Could fusion power be the answer to clean and secure energy? Nuclear fusion is a reaction in which two or more atomic nuclei collide and join, forming a new nucleus.
To find out more about neutrons and the different types of atoms involved in fusion, check out BBC Bitesize.
There are currently only two types of fusion “fuels” that can be used in nuclear fusion, due to the technology available today; these are deuterium and tritium.
When the deuterium and tritium are hot enough their nuclei can fuse. However, because cores of atoms tend to repel each other, they need a helping hand in order to fuse. This helping hand comes in the form of extremely high temperatures (about 100 million degrees Celsius, that’s 10x hotter than the Sun!) as well as high pressure.
Under these special conditions, the atoms are hot enough to fuse. At these temperatures, the fuel is no longer a solid, liquid or gas – it becomes plasma. Plasma is a high-energy state of matter in which all the electrons are stripped from atoms and move freely about.
This reaction releases tremendous amounts of heat energy as well as producing a bigger nucleus of the element helium and a loose neutron.
Powerful electromagnets create a magnetic ‘cage’ to hold and shape the hot plasma ensuring it does not touch any surfaces.
The most efficient shape for the magnetically confined plasma is a doughnut shape. A reactor of this shape is called a tokamak.
The heat from the fusion reaction is used to produce steam to turn a turbine which runs a generator and produces electricity.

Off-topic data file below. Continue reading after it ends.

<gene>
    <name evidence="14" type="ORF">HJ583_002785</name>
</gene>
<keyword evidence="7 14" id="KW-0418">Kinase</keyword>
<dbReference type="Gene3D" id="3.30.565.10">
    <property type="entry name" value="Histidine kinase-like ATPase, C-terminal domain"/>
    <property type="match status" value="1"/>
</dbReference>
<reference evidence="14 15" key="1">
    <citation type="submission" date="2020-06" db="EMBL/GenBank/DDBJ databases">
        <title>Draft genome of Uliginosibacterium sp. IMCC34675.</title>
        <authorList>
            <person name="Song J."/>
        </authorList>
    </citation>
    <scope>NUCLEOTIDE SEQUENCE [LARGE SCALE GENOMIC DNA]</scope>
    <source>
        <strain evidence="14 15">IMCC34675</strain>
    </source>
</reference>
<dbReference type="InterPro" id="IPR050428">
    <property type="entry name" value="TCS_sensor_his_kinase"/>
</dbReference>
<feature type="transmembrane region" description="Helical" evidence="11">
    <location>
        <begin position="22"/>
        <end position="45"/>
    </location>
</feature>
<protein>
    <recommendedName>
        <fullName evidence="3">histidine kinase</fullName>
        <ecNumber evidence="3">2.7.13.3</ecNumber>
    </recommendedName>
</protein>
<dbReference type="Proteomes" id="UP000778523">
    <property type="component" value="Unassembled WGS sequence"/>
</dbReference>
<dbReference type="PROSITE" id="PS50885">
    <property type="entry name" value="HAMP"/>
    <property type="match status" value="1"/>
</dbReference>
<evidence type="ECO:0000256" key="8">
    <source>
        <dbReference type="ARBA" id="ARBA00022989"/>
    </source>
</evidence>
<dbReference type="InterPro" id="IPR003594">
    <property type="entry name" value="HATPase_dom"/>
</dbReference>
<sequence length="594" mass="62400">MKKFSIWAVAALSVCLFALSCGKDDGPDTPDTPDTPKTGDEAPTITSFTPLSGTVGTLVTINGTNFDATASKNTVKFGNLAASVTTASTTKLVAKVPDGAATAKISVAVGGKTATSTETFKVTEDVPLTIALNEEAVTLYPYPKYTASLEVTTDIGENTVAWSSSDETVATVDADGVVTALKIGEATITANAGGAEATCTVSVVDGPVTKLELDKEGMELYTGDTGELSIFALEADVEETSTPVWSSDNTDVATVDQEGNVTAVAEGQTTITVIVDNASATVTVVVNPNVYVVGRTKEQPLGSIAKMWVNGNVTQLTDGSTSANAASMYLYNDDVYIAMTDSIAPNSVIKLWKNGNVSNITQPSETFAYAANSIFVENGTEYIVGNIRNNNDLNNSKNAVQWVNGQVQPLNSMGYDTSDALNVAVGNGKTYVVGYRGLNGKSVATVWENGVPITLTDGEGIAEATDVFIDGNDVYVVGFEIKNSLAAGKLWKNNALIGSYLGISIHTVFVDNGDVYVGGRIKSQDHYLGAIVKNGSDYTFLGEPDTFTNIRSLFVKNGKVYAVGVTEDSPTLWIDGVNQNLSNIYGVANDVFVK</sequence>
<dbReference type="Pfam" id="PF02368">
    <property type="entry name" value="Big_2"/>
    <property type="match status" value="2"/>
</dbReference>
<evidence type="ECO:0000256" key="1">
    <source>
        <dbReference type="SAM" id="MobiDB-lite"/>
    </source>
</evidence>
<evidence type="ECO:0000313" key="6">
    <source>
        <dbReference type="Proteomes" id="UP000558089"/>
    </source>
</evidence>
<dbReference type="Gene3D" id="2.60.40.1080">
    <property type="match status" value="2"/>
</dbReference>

Why is fusion power so attractive?
Although fusion power is non-renewable, there is a large supply of the fuel and it has the potential to satisfy the world’s energy needs for a long time into the future.
This low-carbon supply of electricity would help combat climate change by reducing our reliance on C02 emitting fossil fuels. The nuclear waste it would produce would be very small, and would not be radioactive for very long (around 50-100 years).
An international fusion reactor project in France called ITER is hoping to deliver ten times the power it will consume.
What is the future role of fusion power?
Up until now, fusion reactors have used more power than they generate, with high start-up costs. If the experimental stage goes well, it is hoped a fusion reactor could be supplying energy to the grid as early as 2050.
Fusion reactors require the complex integration of many systems to create and control the plasma and new materials need to be found that can withstand the bombardment of neutrons.